When a personal injury attorney puts together a claim or suit, they have to demonstrate that their client, the victim of an incident, suffered damages. These are losses that carry monetary values. One class of damages is considered economic because the defendant is expected to pay one-for-one compensation for something like the cost of setting a broken bone. Usually, a lawyer simply presents the medical bills to the defense to prove these damages.
The other class of damages is considered non-economic because assigning specific monetary values to them is impossible. Non-economic damages include pain, suffering, and emotional trauma. You'd be right to wonder how monetary value is placed on these damages, so read on to explore how they work.
Most personal injury attorney services providers and insurance companies use one of two methods. One is known as per diem, from the Latin meaning "per day." The other is known as the multiplier method. If you end up pursuing a lawsuit, there's a good chance the court will prefer to use a multiplier, although that's not codified in many states.
It's also worth noting that not all states allow recovery of damages for emotional trauma. Likewise, some states have caps on non-economic damages. However, nearly every state has exceptions for cases involving catastrophic injuries like lost limbs, damaged nerves, spinal damage, or facial disfigurement.
When calculating damages for pain, suffering, and emotional trauma, the idea is to keep a record of how miserable each day was. Similarly, it is assumed that the moment of the incident was painful and traumatic, leading to significant suffering.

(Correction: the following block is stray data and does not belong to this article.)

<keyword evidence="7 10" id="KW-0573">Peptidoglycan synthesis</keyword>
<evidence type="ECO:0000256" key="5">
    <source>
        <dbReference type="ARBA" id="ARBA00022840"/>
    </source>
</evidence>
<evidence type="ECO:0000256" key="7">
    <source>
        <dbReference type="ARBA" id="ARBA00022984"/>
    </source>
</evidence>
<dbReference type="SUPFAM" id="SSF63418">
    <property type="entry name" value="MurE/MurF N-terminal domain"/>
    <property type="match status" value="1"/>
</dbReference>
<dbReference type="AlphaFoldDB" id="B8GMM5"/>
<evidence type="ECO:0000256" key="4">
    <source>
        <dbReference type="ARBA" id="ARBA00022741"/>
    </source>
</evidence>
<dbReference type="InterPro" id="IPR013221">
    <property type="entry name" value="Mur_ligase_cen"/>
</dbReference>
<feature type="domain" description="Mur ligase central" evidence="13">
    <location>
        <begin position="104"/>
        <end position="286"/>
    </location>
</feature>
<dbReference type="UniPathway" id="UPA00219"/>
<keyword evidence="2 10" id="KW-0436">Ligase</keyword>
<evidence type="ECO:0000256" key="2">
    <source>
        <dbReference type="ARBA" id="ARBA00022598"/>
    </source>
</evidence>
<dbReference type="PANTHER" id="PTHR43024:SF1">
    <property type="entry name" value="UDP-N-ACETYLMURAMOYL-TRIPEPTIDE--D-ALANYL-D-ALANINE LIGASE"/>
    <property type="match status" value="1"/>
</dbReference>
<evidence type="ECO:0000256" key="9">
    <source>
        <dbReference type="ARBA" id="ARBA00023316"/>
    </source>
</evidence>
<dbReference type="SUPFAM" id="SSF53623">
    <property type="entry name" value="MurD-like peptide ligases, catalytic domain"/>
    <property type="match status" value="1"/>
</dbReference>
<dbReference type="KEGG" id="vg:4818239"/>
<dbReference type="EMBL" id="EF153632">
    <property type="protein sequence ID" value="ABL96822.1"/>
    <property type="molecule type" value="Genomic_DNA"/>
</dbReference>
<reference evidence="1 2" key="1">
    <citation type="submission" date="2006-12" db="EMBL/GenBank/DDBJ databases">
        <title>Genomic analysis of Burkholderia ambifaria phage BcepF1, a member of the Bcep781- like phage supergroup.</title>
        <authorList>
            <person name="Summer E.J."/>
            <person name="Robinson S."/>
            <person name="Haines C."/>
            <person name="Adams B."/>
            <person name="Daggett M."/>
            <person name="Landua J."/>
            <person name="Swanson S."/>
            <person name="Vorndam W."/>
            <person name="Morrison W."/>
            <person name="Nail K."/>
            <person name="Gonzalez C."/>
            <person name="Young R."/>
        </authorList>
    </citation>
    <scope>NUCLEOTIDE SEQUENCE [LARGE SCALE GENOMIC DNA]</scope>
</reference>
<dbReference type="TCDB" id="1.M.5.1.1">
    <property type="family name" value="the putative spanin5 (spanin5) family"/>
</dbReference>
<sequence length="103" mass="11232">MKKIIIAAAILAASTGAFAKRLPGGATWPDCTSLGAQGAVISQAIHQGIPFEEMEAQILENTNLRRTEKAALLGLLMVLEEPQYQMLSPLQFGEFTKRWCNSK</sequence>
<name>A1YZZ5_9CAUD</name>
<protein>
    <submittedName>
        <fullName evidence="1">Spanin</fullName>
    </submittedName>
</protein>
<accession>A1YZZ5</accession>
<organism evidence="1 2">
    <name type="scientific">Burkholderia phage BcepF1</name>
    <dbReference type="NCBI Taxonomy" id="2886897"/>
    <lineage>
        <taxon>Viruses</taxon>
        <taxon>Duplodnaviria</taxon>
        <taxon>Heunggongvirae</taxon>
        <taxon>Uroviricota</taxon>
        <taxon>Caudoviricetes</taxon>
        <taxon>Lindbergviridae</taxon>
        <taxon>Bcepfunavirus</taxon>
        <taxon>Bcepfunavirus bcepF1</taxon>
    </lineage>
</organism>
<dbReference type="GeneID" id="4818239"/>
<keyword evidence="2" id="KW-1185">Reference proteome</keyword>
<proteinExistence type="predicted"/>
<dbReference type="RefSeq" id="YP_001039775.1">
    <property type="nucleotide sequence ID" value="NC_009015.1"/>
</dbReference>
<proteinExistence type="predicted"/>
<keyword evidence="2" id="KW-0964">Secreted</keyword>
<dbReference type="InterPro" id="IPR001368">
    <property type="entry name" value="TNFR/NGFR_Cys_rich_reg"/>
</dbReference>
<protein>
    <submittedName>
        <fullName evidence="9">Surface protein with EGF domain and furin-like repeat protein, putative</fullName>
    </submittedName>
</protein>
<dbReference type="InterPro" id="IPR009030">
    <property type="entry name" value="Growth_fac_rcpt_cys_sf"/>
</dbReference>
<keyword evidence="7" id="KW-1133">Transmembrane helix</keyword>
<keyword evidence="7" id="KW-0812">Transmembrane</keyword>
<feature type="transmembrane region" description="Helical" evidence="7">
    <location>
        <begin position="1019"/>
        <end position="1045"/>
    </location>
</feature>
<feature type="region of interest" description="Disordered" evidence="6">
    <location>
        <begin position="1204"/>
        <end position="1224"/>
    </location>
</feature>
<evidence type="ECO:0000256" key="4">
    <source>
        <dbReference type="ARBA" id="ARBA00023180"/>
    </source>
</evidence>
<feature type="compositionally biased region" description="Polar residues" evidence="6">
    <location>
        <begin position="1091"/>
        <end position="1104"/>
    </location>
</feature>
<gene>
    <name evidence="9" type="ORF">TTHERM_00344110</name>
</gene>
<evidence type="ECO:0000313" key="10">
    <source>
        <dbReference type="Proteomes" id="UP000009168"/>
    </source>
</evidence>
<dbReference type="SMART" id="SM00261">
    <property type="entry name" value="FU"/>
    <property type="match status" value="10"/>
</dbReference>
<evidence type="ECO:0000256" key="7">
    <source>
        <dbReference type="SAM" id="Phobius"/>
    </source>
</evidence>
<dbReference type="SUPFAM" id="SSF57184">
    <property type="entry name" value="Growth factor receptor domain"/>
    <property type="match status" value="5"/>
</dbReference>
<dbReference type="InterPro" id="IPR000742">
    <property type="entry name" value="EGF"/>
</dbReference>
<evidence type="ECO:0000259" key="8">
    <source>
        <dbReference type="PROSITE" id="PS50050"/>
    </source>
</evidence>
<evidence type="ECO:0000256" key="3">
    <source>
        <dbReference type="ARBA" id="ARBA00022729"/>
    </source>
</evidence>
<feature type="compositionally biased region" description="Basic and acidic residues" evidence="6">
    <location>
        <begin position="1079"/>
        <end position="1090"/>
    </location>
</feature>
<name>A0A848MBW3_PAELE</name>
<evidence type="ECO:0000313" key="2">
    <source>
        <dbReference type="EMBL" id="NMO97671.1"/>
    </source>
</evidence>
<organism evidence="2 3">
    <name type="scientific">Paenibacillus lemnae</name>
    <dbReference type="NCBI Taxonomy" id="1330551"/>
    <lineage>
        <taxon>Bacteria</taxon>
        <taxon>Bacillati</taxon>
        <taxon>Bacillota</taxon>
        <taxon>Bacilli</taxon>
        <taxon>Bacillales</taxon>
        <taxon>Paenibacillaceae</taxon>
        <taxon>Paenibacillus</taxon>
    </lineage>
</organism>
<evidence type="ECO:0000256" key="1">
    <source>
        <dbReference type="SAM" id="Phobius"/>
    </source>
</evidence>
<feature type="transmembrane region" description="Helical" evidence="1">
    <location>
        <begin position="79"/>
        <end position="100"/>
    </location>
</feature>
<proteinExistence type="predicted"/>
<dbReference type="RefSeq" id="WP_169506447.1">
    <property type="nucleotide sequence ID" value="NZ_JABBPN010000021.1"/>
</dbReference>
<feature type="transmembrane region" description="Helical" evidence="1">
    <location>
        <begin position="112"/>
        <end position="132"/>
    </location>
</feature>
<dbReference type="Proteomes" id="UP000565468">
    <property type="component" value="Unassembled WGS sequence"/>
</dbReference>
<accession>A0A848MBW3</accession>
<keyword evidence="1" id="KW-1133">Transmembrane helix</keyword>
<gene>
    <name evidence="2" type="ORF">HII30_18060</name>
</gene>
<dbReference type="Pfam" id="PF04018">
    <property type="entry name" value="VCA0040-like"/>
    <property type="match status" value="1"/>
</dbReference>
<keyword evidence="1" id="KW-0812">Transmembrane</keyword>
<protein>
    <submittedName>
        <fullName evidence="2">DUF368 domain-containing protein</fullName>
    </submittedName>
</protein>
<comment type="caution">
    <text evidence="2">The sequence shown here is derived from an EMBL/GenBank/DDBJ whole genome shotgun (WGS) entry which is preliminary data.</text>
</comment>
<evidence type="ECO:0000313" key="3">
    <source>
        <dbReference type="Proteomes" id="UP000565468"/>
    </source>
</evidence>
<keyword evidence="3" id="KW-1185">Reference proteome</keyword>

Typically, a personal injury attorney will ask their client to maintain a daily journal. Each day, they will write down a simple explanation of how bad they felt and how long their suffering lasted. They'll also rate their suffering on a 10-point scale each day. This will be averaged out to produce a number. It may also be used to calculate compensation for expected future suffering.
Most folks using the multiplier system employ a scale from 1.5 to 5, although extreme cases can be rated higher. The multiplier is based on the severity of the injuries, not necessarily the amount of suffering involved. Also, other factors, such as how long the claimant's recovery is taking and the total fault of the defendant, are taken into account.
The multiplier is applied to known economic damages. For example, someone who incurred $100,000 of damages dealing with a complex wrist fracture with a 2x multiplier would receive a total of $200,000 plus the economic damages.
To learn more, contact a personal injury attorney.